HBO's Broadwalk Empire
While the incentive and other forms of financial inducement have been a key part of NYC’s success, Ihle stresses that other factors have played their part in the city’s success. “NYC is home to talented crews who have that famous New York ‘can do’ attitude,” she says. “The City features 300 square miles of City streets, parks and iconic architecture that provide the backdrop for the hundreds of films and television shows that film on location here. There are also hundreds of thousands of square feet of stages, studios and production facilities across the five NYC boroughs.”
There’s another point that Ihle is keen to highlight, which is that NYC can also do a great job as a double. “New York City has long been a favorite place for filmmakers to bring their artistic vision to life, finding inspiration in the people and architecture. But what’s great about filming in New York City is that it offers something different for everyone. Our locations are so diverse they can stand in for Chicago, Boston, Philadelphia, Washington DC and even Ireland or Paris.”
While NYC has entered 2014 in fantastic shape, is there any threat to the city’s momentum now that Bloomberg is no longer mayor (his tenure ended in 2013)? The answer to that question appears to be no. Governor Cuomo, who took up his post in 2011, has been just as enthusiastic about NYC’s film industry.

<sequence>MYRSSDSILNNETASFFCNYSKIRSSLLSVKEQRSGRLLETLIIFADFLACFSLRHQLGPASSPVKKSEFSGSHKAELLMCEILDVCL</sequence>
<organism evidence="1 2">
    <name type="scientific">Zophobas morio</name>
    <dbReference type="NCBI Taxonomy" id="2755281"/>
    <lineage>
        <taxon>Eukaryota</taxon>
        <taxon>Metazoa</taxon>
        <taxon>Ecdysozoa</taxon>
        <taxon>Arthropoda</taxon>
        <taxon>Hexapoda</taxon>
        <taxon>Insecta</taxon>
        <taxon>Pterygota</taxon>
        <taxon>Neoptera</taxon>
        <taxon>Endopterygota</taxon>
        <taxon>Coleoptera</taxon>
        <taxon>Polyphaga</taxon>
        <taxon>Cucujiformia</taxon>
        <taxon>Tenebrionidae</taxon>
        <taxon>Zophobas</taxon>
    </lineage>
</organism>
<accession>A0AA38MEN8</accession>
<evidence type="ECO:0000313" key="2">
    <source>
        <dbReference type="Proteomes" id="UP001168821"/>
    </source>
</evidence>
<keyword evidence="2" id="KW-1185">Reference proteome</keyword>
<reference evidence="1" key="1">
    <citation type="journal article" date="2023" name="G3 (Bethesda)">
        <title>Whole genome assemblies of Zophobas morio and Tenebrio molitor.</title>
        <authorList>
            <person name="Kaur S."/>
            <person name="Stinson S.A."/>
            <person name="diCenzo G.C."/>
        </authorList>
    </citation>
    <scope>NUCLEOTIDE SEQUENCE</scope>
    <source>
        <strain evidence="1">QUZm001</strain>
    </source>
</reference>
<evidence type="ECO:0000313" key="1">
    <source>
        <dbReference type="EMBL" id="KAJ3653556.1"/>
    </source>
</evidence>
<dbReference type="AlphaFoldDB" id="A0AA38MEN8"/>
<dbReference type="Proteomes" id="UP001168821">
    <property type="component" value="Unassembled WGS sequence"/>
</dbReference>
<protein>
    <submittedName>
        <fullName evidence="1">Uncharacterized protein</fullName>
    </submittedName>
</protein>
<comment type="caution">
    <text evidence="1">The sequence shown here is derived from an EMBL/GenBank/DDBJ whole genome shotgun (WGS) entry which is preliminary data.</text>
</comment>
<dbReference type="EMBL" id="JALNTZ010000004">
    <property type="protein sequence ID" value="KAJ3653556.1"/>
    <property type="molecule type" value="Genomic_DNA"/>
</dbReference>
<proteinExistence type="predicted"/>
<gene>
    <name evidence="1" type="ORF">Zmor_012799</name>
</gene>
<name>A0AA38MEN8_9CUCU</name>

Keen to reduce NYC’s dependency on financial district Wall Street as the city’s main employer/revenue generator, Cuomo has extended and expanded the city’s $420 million a year incentive programme. Under a new framework introduced in 2013, the incentive will run until 2019 and has been rewritten to make it more attractive to post-production companies. Qualifying standards for film projects being shot and/or completed in New York have also been relaxed to encourage more of them to join the party.
Disney chairman and CEO Bob Iger has made it clear that he’s a fan, saying: “The Governor’s policies make this great state a more affordable and attractive location, opening the door for even greater economic investment and job creation for New Yorkers.” That’s quite an endorsement from a company so closely associated with Californian production.
To read more about filming in New York, check out our production guide by clicking here.